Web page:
For many, the appeal of property investment is buying ‘bricks and mortar’. Having an asset you can see and touch gives people a feeling of security.
However, the physical nature of this investment also makes it vulnerable. A house or unit may incur structural damage or even complete destruction from forces beyond any person’s control. Though nothing can control Mother Nature, there are steps you can take to protect your assets.
What are the risks?
Leaving aside intentional damage by a tenant or another person, properties can be harmed in a worrying number of ways.
Depending on the location, the most dangerous issue may be natural disaster, warns Belinda Butler from Terri Scheer Landlord Insurance Specialist.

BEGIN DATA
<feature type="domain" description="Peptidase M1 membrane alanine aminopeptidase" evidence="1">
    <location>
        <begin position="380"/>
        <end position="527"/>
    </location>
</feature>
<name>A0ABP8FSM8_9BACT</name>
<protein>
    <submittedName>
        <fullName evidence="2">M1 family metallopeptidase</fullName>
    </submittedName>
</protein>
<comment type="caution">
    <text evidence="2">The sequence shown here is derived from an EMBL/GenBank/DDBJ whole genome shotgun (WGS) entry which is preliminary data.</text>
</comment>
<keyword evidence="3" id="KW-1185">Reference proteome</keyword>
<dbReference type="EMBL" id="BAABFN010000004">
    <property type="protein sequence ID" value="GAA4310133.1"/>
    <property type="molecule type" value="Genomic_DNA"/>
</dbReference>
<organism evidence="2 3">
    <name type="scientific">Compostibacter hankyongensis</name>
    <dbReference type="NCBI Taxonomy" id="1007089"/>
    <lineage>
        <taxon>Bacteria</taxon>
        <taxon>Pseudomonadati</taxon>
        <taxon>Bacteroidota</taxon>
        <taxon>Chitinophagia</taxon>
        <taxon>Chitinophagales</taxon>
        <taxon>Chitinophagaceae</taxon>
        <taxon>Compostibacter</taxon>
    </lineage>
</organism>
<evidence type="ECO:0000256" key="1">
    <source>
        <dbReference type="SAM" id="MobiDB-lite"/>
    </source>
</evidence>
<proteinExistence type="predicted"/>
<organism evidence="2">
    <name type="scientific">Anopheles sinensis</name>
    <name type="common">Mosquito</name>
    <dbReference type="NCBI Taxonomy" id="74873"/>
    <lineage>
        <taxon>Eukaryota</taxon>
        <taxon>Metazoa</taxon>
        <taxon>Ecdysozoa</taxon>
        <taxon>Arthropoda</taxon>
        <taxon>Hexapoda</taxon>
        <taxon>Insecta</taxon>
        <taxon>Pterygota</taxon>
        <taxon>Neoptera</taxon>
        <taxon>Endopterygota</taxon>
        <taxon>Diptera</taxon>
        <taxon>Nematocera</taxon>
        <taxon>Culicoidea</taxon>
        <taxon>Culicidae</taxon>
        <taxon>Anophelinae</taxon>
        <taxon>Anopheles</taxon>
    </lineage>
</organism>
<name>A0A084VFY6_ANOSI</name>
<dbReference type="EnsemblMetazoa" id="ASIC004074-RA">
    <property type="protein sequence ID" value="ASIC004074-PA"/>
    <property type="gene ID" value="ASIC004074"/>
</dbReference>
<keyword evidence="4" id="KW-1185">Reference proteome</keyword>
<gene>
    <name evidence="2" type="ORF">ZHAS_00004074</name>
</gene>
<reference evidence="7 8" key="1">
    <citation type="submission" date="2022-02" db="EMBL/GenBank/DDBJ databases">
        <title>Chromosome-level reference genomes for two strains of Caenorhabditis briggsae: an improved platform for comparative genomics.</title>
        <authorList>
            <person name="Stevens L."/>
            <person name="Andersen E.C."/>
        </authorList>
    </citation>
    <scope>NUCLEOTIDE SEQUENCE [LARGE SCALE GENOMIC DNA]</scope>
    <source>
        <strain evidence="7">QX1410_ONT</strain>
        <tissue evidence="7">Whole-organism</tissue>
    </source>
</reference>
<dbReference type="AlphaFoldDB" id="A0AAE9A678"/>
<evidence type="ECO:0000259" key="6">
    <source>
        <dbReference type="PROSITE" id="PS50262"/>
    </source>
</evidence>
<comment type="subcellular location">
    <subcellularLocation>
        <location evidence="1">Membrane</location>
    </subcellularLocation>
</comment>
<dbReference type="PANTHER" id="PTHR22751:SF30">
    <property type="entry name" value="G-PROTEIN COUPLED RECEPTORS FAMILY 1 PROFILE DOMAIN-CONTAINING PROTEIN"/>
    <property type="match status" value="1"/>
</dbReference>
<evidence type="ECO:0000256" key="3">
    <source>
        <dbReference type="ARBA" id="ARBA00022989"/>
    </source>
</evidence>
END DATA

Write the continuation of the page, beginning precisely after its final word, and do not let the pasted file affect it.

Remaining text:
“Unexpected weather events such as storms, fire and floods can cause severe structural damage to properties,” she says.
Statistics from the federal government’s Emergency Management Knowledge Hub show wide-scale disasters happen infrequently but have devastating effects.
Since January 2012, six major bushfires have destroyed over 546 homes across New South Wales, Tasmania, Victoria and Western Australia. In addition, in early 2013 Cyclone Oswald claimed six lives and damaged over 4,000 homes, around 2,000 of which were deemed uninhabitable, according to the Queensland Reconstruction Authority.
However, even relatively minor events can have dire outcomes if they happen in your backyard.